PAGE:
Sheldon Greaves, Ph.D., Founder
Sheldon assumed the moniker “Guerrilla Scholar” back in 1991 as a description of scholarship and intellectual work done outside the halls of academe and in unconventional ways. He received his doctorate in ancient Near Eastern Studies, with an emphasis in Hebrew Bible, in 1996.
Since then he has worked as a Silicon Valley technical writer, a member of a team designing an amateur-built space vehicle, and co-founder of Henley-Putnam University, the first private university designed specifically to serve the Intelligence Community. He worked at Stanford University as an adjunct instructor, a mistake he does not intend to repeat. Sheldon continues to teach local seminars on Bible-related topics. He recorded a 50-part podcast on “Discovering the Old Testament,” available on iTunes. He currently works as an intelligence analyst for a major financial corporation.
Denise D. Greaves, Ph.D.
Denise Greaves is a Classicist with over twenty years of experience in the field. She teaches courses in the history of intelligence, and comparative religion. Dr. Greaves was the very first faculty member at Henley-Putnam University. She is an expert on communications, geographic science, and travel in the ancient world. During her time at Stanford University she taught courses in the history and politics of ancient Greece and Rome. She has written on a wide range of topics, from several articles on music, theater, and architecture for the most recent edition of Grove’s Dictionary of Music and Musicians, to articles on New England entomology. Dr. Greaves is a member of the Association of Former Intelligence Officers. She received her Ph.D. in Classics from Stanford University in 1994.
Albert Stetz, Ph.D.
In his own words, “I am a professor of physics, now technically retired. (In other words I don’t have to attend faculty meetings.) For years I have been teaching a course in OSU’s Honors College about issues that relate religion and science. One of the most exciting of these issues is the nature of human consciousness. Physics is relevant to this in a rather negative way. If one assumes that the brain is just a vast array of electro-chemical circuitry obeying the laws of physics, one arrives at a philosophical position called – not surprisingly – physicalism. The problem is that physicalism is woefully inadequate to explain all those aspects of consciousness that seem so obviously real. But if physics is not enough – that opens the door to new modes of explanation.”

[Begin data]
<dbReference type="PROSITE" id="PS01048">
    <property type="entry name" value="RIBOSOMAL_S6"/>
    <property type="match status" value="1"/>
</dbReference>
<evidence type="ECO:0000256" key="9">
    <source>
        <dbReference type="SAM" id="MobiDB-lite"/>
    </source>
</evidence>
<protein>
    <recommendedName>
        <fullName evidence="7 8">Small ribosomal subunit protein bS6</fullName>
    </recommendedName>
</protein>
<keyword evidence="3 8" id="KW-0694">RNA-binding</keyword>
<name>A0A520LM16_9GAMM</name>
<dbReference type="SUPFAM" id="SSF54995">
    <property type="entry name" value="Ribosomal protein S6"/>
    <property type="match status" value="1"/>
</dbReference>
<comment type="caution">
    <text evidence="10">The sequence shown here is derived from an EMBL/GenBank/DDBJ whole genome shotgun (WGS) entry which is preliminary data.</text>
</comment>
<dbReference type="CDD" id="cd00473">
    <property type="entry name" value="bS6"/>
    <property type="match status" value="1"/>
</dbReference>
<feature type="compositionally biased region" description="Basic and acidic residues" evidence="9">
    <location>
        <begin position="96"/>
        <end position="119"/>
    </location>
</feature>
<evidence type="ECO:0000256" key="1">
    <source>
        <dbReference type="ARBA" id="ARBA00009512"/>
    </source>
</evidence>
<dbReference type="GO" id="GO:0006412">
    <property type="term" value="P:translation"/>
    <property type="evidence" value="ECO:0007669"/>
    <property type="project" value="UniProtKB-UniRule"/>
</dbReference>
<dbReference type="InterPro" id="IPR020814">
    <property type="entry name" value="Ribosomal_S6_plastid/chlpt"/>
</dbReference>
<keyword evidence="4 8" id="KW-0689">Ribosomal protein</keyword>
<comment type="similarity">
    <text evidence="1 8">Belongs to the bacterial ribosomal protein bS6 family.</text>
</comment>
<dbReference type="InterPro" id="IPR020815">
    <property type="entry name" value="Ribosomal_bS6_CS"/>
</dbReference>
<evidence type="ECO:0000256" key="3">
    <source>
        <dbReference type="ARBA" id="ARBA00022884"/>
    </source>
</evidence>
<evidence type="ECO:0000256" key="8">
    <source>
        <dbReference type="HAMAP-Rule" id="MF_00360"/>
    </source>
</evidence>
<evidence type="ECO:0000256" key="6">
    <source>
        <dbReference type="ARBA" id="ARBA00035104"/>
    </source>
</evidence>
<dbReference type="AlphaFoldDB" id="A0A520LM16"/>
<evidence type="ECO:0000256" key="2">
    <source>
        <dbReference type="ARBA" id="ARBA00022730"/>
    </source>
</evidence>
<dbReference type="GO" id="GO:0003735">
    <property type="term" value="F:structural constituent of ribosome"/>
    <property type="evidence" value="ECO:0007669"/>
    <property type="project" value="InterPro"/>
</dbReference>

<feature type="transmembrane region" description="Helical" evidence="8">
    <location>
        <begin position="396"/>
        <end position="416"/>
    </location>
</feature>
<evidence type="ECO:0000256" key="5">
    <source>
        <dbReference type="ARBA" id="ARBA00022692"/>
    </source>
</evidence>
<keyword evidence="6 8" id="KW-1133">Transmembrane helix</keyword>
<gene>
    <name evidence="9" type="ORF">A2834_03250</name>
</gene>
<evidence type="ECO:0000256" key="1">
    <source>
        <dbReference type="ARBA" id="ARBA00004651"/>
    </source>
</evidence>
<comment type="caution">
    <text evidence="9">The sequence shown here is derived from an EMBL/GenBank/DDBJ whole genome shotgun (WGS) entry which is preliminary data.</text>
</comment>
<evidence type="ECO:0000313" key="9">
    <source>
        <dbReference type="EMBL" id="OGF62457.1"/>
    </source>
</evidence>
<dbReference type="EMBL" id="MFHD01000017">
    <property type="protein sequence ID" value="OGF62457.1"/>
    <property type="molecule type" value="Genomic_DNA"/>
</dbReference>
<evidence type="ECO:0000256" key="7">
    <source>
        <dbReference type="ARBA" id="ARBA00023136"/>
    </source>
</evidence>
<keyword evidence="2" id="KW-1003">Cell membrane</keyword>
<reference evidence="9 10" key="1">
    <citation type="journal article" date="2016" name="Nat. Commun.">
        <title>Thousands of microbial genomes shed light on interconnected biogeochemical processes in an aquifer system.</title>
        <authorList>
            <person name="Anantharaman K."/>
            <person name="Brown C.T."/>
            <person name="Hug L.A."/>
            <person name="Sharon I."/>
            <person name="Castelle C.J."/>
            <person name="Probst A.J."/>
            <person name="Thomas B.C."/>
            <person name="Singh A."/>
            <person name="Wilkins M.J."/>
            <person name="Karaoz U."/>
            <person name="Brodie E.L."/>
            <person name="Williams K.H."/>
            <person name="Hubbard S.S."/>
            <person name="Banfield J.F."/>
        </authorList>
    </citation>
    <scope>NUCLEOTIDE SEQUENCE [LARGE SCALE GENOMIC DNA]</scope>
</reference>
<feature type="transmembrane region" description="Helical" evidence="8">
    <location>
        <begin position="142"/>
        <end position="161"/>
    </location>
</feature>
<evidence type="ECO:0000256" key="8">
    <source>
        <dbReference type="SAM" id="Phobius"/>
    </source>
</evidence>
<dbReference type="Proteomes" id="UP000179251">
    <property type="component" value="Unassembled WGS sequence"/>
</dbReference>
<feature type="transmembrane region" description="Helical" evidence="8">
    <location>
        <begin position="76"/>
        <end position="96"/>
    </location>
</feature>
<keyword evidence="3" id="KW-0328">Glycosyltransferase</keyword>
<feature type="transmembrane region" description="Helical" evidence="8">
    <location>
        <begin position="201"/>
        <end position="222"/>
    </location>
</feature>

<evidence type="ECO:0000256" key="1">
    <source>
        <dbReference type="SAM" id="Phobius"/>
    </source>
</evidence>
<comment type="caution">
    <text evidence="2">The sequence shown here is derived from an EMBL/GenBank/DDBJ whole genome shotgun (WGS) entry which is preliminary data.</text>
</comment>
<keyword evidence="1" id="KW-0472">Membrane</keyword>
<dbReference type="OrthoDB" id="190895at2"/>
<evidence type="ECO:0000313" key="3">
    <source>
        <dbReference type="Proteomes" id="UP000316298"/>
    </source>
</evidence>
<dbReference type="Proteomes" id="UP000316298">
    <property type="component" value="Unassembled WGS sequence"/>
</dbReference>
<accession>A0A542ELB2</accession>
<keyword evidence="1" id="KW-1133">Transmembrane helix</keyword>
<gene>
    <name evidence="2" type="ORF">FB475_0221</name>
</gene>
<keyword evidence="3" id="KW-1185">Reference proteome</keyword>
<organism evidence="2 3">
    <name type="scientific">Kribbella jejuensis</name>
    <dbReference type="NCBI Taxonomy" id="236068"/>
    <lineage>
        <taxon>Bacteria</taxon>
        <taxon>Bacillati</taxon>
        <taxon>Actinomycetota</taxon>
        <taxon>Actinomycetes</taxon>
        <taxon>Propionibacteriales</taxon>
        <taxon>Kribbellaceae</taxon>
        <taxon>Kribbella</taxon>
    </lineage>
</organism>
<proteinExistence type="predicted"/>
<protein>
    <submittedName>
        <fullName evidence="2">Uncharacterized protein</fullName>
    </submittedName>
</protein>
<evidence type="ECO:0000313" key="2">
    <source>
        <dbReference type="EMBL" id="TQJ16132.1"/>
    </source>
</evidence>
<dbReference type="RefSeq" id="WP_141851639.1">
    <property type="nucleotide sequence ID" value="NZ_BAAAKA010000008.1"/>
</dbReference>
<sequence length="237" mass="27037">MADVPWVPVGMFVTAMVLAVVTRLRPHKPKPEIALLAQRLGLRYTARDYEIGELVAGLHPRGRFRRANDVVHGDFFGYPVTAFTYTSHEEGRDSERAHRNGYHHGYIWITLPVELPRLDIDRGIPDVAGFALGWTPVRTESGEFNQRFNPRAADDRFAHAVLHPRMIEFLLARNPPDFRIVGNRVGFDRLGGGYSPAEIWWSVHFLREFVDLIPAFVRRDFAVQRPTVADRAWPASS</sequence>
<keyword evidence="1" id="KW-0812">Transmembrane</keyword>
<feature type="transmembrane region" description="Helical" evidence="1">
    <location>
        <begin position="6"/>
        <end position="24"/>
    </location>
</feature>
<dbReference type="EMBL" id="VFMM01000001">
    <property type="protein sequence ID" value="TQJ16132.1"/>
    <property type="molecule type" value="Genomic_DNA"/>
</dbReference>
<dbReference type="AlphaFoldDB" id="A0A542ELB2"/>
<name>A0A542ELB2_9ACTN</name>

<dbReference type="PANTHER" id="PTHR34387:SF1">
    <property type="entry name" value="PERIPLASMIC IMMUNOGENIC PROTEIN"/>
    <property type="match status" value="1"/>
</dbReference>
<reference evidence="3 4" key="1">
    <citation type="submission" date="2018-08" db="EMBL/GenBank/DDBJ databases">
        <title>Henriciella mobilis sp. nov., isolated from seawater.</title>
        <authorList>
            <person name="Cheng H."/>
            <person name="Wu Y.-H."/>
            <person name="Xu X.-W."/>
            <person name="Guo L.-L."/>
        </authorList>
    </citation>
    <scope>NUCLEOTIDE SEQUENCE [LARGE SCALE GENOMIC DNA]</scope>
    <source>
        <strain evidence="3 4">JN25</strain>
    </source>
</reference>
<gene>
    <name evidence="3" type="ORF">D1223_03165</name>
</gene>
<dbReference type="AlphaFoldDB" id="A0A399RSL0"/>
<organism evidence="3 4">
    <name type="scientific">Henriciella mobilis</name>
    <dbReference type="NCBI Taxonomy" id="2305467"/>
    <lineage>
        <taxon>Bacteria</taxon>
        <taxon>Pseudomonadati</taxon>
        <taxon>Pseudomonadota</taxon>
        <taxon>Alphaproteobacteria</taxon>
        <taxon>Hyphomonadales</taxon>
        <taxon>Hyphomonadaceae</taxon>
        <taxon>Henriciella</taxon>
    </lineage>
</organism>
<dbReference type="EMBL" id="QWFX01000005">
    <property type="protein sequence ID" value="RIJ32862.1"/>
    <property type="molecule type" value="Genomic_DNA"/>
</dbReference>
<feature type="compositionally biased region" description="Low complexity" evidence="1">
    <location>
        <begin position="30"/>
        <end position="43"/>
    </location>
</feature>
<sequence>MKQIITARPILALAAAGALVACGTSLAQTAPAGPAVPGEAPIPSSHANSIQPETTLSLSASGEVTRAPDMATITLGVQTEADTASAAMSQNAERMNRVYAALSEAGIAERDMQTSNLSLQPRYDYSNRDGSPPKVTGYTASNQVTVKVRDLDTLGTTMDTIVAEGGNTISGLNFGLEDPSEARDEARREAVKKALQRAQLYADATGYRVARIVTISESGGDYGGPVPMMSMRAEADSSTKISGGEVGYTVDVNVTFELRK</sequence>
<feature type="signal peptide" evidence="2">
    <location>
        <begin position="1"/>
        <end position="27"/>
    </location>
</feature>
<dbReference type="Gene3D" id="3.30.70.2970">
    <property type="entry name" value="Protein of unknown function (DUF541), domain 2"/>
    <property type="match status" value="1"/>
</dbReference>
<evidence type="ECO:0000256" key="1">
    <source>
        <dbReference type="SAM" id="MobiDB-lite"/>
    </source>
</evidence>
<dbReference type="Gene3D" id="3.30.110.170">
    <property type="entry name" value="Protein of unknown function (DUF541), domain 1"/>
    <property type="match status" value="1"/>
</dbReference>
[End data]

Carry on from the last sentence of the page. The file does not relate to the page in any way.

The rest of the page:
Dr. Stetz is the author of the recently-published book, Lectures on Nonlinear Mechanics and Chaos Theory.
Peter lives and works in the internationally renowned cultural icon city of Pecs, Hungary, is an Episcopal priest in the Diocese of Oregon and in process of being licensed to officiate in the Diocese of Europe for the Church of England.
He is the author of A Moment of Great Power: Generational Healing and Sacramental Prayer, and Dreams: A Spiritual Guide to Healing and Wholeness.
Bill Gazeley earned bachelors degrees in physics and mathematics from Oregon State University, which included a year of study at the Eberhard-Karls-Universitaet in Tuebingen, German and extensive travel throughout Europe. This was followed with a masters in Physics from the University of Maryland at College Park, including a break for a winter season to ski the powder of Alta, Utah. He then returned to Oregon State University to earn a masters in electrical engineering, which he has been practicing for last 27 years in the design and modeling of integrated circuits and optoelectronic devices. Bill was initially drawn into physics by his fascination with electromagnetic phenomena and light as an electromagnetic wave. Bill has explored interests in philosophy, religion, history and languages, as well as chaos, fractals, and emergence, and most recently, systems science.
Craig is a mechanical engineer by training, a project manager with 30 years of public infrastructure experience and a seasoned high school Sunday school teacher, and wine maker. In addition, he studied some religion and psychology at Oregon State University with professors Marcus Borg and Ron Clark. Craig is fascinated by the study of Jewish and Christian scriptures and early Christianity.